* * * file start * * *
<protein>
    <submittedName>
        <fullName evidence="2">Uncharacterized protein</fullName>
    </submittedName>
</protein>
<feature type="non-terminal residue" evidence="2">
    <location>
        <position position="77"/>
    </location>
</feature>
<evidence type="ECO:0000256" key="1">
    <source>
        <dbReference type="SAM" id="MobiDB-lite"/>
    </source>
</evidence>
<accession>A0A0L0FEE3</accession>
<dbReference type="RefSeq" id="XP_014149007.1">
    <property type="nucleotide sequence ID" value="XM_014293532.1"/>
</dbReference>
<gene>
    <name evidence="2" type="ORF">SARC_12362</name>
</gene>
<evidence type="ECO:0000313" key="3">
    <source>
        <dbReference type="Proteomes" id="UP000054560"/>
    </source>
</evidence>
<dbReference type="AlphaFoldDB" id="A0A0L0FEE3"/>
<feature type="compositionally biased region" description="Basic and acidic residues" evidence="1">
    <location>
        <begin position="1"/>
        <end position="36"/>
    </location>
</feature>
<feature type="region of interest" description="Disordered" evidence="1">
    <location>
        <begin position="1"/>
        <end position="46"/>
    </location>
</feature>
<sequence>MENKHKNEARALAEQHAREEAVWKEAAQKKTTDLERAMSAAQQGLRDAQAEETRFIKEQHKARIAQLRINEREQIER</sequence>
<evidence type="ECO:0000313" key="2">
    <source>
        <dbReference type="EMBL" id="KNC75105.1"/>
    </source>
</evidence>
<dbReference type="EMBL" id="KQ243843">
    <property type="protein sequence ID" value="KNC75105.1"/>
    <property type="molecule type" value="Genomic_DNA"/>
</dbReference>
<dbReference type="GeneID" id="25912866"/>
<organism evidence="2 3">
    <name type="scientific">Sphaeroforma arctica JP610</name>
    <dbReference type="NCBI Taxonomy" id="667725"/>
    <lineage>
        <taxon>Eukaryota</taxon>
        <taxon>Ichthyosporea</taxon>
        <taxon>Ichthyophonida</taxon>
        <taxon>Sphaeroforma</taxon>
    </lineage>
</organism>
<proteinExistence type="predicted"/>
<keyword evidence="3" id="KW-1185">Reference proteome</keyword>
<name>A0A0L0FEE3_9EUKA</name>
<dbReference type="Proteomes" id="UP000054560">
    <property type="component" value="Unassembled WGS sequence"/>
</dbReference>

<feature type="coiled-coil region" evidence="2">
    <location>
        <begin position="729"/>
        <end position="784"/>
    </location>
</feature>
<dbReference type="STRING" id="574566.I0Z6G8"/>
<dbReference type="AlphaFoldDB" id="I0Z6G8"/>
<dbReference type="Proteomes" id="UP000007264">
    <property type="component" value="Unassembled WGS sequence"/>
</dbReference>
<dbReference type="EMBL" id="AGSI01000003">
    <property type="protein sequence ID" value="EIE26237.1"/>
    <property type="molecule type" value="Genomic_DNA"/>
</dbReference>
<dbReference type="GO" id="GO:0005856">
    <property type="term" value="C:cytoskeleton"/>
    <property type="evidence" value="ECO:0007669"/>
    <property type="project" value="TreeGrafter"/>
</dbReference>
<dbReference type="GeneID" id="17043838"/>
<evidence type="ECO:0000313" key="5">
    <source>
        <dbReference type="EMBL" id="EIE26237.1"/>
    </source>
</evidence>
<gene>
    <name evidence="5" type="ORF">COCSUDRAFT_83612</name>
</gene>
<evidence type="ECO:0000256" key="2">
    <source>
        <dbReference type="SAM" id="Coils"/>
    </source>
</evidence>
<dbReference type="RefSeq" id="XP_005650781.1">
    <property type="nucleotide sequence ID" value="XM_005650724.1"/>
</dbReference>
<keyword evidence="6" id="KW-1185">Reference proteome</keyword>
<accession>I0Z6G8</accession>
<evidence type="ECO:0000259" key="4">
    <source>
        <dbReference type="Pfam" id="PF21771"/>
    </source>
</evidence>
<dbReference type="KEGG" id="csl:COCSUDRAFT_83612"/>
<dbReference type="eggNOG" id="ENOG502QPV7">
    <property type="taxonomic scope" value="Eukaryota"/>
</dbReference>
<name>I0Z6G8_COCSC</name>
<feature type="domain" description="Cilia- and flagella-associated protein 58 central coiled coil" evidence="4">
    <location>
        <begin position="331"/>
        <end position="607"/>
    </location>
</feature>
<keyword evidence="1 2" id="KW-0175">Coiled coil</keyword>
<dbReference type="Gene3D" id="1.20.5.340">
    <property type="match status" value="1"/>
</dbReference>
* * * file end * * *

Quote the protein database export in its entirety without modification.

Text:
<protein>
    <submittedName>
        <fullName evidence="2">Uncharacterized protein</fullName>
    </submittedName>
</protein>
<feature type="non-terminal residue" evidence="2">
    <location>
        <position position="77"/>
    </location>
</feature>
<evidence type="ECO:0000256" key="1">
    <source>
        <dbReference type="SAM" id="MobiDB-lite"/>
    </source>
</evidence>
<accession>A0A0L0FEE3</accession>
<dbReference type="RefSeq" id="XP_014149007.1">
    <property type="nucleotide sequence ID" value="XM_014293532.1"/>
</dbReference>
<gene>
    <name evidence="2" type="ORF">SARC_12362</name>
</gene>
<evidence type="ECO:0000313" key="3">
    <source>
        <dbReference type="Proteomes" id="UP000054560"/>
    </source>
</evidence>
<dbReference type="AlphaFoldDB" id="A0A0L0FEE3"/>
<feature type="compositionally biased region" description="Basic and acidic residues" evidence="1">
    <location>
        <begin position="1"/>
        <end position="36"/>
    </location>
</feature>
<feature type="region of interest" description="Disordered" evidence="1">
    <location>
        <begin position="1"/>
        <end position="46"/>
    </location>
</feature>
<sequence>MENKHKNEARALAEQHAREEAVWKEAAQKKTTDLERAMSAAQQGLRDAQAEETRFIKEQHKARIAQLRINEREQIER</sequence>
<evidence type="ECO:0000313" key="2">
    <source>
        <dbReference type="EMBL" id="KNC75105.1"/>
    </source>
</evidence>
<dbReference type="EMBL" id="KQ243843">
    <property type="protein sequence ID" value="KNC75105.1"/>
    <property type="molecule type" value="Genomic_DNA"/>
</dbReference>
<dbReference type="GeneID" id="25912866"/>
<organism evidence="2 3">
    <name type="scientific">Sphaeroforma arctica JP610</name>
    <dbReference type="NCBI Taxonomy" id="667725"/>
    <lineage>
        <taxon>Eukaryota</taxon>
        <taxon>Ichthyosporea</taxon>
        <taxon>Ichthyophonida</taxon>
        <taxon>Sphaeroforma</taxon>
    </lineage>
</organism>
<proteinExistence type="predicted"/>
<keyword evidence="3" id="KW-1185">Reference proteome</keyword>
<name>A0A0L0FEE3_9EUKA</name>
<dbReference type="Proteomes" id="UP000054560">
    <property type="component" value="Unassembled WGS sequence"/>
</dbReference>

<feature type="coiled-coil region" evidence="2">
    <location>
        <begin position="729"/>
        <end position="784"/>
    </location>
</feature>
<dbReference type="STRING" id="574566.I0Z6G8"/>
<dbReference type="AlphaFoldDB" id="I0Z6G8"/>
<dbReference type="Proteomes" id="UP000007264">
    <property type="component" value="Unassembled WGS sequence"/>
</dbReference>
<dbReference type="EMBL" id="AGSI01000003">
    <property type="protein sequence ID" value="EIE26237.1"/>
    <property type="molecule type" value="Genomic_DNA"/>
</dbReference>
<dbReference type="GO" id="GO:0005856">
    <property type="term" value="C:cytoskeleton"/>
    <property type="evidence" value="ECO:0007669"/>
    <property type="project" value="TreeGrafter"/>
</dbReference>
<dbReference type="GeneID" id="17043838"/>
<evidence type="ECO:0000313" key="5">
    <source>
        <dbReference type="EMBL" id="EIE26237.1"/>
    </source>
</evidence>
<gene>
    <name evidence="5" type="ORF">COCSUDRAFT_83612</name>
</gene>
<evidence type="ECO:0000256" key="2">
    <source>
        <dbReference type="SAM" id="Coils"/>
    </source>
</evidence>
<dbReference type="RefSeq" id="XP_005650781.1">
    <property type="nucleotide sequence ID" value="XM_005650724.1"/>
</dbReference>
<keyword evidence="6" id="KW-1185">Reference proteome</keyword>
<accession>I0Z6G8</accession>
<evidence type="ECO:0000259" key="4">
    <source>
        <dbReference type="Pfam" id="PF21771"/>
    </source>
</evidence>
<dbReference type="KEGG" id="csl:COCSUDRAFT_83612"/>
<dbReference type="eggNOG" id="ENOG502QPV7">
    <property type="taxonomic scope" value="Eukaryota"/>
</dbReference>
<name>I0Z6G8_COCSC</name>
<feature type="domain" description="Cilia- and flagella-associated protein 58 central coiled coil" evidence="4">
    <location>
        <begin position="331"/>
        <end position="607"/>
    </location>
</feature>
<keyword evidence="1 2" id="KW-0175">Coiled coil</keyword>
<dbReference type="Gene3D" id="1.20.5.340">
    <property type="match status" value="1"/>
</dbReference>